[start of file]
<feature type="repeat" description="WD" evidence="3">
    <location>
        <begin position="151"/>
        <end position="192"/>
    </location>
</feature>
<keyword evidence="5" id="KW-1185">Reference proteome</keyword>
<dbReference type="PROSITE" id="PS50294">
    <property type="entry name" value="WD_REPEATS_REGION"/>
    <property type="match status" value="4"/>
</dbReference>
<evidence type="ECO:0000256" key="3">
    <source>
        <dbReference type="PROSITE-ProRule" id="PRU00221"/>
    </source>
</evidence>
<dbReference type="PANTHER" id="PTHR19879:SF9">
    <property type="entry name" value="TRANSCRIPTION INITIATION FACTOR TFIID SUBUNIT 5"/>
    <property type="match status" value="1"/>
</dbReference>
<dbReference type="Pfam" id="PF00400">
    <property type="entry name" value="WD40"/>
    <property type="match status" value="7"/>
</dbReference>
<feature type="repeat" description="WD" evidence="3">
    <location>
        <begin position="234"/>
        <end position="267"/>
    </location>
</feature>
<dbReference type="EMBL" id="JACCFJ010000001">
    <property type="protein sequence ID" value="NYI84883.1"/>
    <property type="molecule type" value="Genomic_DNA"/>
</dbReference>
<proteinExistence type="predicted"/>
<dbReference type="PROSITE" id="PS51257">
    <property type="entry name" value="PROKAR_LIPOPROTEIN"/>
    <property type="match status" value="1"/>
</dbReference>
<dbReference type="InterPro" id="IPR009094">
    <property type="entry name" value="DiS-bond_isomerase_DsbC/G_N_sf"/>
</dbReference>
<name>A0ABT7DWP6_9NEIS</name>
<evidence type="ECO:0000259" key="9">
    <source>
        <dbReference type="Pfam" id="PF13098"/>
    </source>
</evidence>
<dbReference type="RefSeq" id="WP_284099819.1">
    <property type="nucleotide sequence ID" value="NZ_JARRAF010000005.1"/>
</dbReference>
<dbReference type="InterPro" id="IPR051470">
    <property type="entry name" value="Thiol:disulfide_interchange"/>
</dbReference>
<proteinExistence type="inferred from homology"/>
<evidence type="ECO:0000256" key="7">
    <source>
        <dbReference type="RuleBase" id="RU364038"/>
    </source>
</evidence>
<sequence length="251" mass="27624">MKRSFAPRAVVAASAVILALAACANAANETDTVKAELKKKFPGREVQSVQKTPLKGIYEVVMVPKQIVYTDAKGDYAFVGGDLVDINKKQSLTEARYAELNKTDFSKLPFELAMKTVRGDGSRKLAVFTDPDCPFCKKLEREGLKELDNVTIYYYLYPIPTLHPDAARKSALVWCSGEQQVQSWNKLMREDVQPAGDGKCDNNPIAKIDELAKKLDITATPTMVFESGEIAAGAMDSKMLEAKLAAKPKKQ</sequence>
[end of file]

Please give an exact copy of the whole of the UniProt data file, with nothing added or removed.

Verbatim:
<feature type="repeat" description="WD" evidence="3">
    <location>
        <begin position="151"/>
        <end position="192"/>
    </location>
</feature>
<keyword evidence="5" id="KW-1185">Reference proteome</keyword>
<dbReference type="PROSITE" id="PS50294">
    <property type="entry name" value="WD_REPEATS_REGION"/>
    <property type="match status" value="4"/>
</dbReference>
<evidence type="ECO:0000256" key="3">
    <source>
        <dbReference type="PROSITE-ProRule" id="PRU00221"/>
    </source>
</evidence>
<dbReference type="PANTHER" id="PTHR19879:SF9">
    <property type="entry name" value="TRANSCRIPTION INITIATION FACTOR TFIID SUBUNIT 5"/>
    <property type="match status" value="1"/>
</dbReference>
<dbReference type="Pfam" id="PF00400">
    <property type="entry name" value="WD40"/>
    <property type="match status" value="7"/>
</dbReference>
<feature type="repeat" description="WD" evidence="3">
    <location>
        <begin position="234"/>
        <end position="267"/>
    </location>
</feature>
<dbReference type="EMBL" id="JACCFJ010000001">
    <property type="protein sequence ID" value="NYI84883.1"/>
    <property type="molecule type" value="Genomic_DNA"/>
</dbReference>
<proteinExistence type="predicted"/>
<dbReference type="PROSITE" id="PS51257">
    <property type="entry name" value="PROKAR_LIPOPROTEIN"/>
    <property type="match status" value="1"/>
</dbReference>
<dbReference type="InterPro" id="IPR009094">
    <property type="entry name" value="DiS-bond_isomerase_DsbC/G_N_sf"/>
</dbReference>
<name>A0ABT7DWP6_9NEIS</name>
<evidence type="ECO:0000259" key="9">
    <source>
        <dbReference type="Pfam" id="PF13098"/>
    </source>
</evidence>
<dbReference type="RefSeq" id="WP_284099819.1">
    <property type="nucleotide sequence ID" value="NZ_JARRAF010000005.1"/>
</dbReference>
<dbReference type="InterPro" id="IPR051470">
    <property type="entry name" value="Thiol:disulfide_interchange"/>
</dbReference>
<proteinExistence type="inferred from homology"/>
<evidence type="ECO:0000256" key="7">
    <source>
        <dbReference type="RuleBase" id="RU364038"/>
    </source>
</evidence>
<sequence length="251" mass="27624">MKRSFAPRAVVAASAVILALAACANAANETDTVKAELKKKFPGREVQSVQKTPLKGIYEVVMVPKQIVYTDAKGDYAFVGGDLVDINKKQSLTEARYAELNKTDFSKLPFELAMKTVRGDGSRKLAVFTDPDCPFCKKLEREGLKELDNVTIYYYLYPIPTLHPDAARKSALVWCSGEQQVQSWNKLMREDVQPAGDGKCDNNPIAKIDELAKKLDITATPTMVFESGEIAAGAMDSKMLEAKLAAKPKKQ</sequence>